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From Observations to Hypotheses
Probabilistic Reasoning Versus Falsificationism and its Statistical Variations

G. D'Agostini
Università ``La Sapienza'' and INFN, Rome, Italy


Testing hypotheses is an issue of primary importance in the scientific research, as well as in many other human activities. Much clarification about it can be achieved if the process of learning from data is framed in a stochastic model of causes and effects. Formulated with Poincaré's words, the ``essential problem of the experimental method'' becomes then solving a ``problem in the probability of causes'', i.e. ranking the several hypotheses, that might be responsible for the observations, in credibility. This probabilistic approach to the problem (nowadays known as the Bayesian approach) differs from the standard (i.e. frequentistic) statistical methods of hypothesis tests. The latter methods might be seen as practical attempts of implementing the ideal of falsificationism, that can itself be viewed as an extension of the proof by contradiction of the classical logic to the experimental method. Some criticisms concerning conceptual as well as practical aspects of naïve falsificationism and conventional, frequentistic hypothesis tests are presented, and the alternative, probabilistic approach is outlined.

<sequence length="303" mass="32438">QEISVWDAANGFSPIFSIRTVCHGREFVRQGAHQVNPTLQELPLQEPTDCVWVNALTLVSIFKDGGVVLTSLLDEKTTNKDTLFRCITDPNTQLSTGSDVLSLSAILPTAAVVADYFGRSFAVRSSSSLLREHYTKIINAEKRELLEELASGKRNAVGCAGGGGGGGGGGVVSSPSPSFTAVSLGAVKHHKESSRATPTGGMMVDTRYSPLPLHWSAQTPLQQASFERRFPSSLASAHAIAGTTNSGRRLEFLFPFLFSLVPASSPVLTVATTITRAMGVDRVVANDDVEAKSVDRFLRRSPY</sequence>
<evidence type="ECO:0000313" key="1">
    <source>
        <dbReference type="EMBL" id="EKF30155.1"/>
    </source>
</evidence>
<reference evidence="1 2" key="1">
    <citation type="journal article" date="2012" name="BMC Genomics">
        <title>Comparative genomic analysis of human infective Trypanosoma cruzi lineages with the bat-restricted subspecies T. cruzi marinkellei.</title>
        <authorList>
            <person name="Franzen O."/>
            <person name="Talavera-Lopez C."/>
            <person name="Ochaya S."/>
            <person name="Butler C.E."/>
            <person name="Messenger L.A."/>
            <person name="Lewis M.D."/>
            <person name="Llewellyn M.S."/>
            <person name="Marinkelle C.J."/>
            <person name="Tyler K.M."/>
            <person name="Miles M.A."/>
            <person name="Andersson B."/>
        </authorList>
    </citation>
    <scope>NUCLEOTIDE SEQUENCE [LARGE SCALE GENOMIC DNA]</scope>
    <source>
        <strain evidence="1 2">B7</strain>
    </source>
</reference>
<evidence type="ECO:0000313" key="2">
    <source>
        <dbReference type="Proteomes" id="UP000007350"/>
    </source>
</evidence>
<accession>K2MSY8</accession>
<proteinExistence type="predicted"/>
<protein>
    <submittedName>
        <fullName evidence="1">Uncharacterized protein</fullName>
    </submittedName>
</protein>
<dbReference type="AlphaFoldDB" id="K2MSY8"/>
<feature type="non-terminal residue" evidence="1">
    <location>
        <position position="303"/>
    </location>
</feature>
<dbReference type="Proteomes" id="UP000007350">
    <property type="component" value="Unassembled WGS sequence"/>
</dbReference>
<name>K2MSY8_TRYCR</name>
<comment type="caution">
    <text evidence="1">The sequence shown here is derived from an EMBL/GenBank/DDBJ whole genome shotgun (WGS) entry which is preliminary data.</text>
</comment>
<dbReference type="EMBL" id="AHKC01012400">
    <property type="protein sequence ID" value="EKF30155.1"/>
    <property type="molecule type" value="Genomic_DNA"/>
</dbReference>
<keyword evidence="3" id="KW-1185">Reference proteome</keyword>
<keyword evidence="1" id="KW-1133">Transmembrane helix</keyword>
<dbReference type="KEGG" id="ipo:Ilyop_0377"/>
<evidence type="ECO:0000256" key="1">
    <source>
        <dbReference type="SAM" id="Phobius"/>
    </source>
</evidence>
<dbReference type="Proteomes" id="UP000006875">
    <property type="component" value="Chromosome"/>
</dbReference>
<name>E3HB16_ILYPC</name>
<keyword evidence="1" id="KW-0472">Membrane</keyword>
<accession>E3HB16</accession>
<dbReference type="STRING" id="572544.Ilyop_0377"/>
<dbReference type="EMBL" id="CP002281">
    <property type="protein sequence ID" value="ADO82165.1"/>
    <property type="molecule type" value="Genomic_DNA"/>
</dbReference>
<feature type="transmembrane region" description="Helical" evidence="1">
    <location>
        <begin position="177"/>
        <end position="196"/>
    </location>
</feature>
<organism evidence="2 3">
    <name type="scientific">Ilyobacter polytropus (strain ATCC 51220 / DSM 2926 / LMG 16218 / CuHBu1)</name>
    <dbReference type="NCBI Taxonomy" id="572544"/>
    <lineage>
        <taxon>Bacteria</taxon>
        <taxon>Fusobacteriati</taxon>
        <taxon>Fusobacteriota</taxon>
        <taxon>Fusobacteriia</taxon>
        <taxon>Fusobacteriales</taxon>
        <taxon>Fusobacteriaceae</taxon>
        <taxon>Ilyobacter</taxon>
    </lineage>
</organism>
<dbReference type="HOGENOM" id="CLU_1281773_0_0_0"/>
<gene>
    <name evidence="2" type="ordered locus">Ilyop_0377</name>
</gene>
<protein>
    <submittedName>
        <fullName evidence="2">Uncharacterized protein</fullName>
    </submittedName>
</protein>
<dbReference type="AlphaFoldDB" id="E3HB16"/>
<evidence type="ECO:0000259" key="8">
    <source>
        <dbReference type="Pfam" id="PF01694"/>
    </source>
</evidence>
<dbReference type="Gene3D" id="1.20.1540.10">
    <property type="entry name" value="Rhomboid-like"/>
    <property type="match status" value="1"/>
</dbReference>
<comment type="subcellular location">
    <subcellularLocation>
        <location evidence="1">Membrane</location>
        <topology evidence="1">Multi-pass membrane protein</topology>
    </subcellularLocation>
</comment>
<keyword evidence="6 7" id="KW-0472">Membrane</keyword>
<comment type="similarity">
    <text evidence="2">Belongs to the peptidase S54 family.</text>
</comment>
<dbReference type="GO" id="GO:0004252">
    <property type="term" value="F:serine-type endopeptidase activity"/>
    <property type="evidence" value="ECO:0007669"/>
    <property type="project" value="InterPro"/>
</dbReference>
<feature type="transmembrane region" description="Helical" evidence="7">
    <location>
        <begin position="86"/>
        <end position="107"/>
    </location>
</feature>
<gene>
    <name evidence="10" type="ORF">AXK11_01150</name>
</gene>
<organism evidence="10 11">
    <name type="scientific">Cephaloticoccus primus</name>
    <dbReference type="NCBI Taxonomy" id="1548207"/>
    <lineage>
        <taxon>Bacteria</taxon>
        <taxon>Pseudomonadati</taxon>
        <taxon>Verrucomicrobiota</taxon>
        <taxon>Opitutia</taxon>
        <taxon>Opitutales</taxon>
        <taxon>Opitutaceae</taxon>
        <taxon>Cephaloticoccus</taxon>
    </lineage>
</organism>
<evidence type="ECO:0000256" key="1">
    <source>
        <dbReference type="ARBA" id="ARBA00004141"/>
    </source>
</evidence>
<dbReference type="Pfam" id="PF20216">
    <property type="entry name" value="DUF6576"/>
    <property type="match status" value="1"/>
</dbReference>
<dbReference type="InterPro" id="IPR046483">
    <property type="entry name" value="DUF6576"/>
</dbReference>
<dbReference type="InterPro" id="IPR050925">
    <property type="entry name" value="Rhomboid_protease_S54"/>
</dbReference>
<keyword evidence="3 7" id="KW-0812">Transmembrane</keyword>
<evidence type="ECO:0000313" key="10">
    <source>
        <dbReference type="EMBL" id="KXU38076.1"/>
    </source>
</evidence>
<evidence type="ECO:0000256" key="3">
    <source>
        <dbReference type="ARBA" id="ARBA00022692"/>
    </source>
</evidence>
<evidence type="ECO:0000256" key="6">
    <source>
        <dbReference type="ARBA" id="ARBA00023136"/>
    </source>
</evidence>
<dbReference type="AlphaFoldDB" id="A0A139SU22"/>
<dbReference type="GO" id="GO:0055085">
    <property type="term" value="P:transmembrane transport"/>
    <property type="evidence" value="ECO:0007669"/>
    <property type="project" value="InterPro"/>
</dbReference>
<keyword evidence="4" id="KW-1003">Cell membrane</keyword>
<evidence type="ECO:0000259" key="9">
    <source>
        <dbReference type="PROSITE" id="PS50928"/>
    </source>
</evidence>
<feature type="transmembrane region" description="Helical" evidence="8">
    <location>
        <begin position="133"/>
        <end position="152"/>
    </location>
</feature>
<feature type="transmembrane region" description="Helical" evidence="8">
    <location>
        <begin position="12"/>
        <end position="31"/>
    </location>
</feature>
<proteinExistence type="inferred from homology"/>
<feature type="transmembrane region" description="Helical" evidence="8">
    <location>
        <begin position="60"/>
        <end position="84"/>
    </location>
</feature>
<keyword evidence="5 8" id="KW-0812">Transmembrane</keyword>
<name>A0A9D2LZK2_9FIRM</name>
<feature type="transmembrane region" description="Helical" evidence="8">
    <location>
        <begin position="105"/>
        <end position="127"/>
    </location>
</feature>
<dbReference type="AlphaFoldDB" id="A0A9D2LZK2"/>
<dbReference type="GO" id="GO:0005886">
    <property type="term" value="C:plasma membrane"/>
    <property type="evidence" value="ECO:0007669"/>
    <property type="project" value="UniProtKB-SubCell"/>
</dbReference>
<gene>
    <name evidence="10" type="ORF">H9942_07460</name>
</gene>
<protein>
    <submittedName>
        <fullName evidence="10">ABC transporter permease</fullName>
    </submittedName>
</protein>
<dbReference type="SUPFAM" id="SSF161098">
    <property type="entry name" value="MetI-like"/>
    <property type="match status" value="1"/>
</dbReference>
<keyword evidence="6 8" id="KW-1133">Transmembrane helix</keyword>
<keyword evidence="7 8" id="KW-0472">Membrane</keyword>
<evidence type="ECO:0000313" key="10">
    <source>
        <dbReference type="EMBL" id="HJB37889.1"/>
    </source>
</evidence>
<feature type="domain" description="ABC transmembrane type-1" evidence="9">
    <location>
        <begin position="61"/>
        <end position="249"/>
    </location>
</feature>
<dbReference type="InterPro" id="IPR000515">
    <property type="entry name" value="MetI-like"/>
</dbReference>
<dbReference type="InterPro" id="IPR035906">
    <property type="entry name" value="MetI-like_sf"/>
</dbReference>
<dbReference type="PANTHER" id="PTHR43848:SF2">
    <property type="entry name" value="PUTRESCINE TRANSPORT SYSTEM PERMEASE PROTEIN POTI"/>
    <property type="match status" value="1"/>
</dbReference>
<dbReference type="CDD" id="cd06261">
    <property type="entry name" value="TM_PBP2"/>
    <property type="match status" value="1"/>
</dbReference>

Invited talk at the 2004 Vulcano Workshop on Frontier Objects in Astrophysics and Particle Physics, Vulcano (Italy) May 24-29, 2004.

Reference to this paper: physics/0412148

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Next: Inference, forecasting and related
Giulio D'Agostini 2004-12-22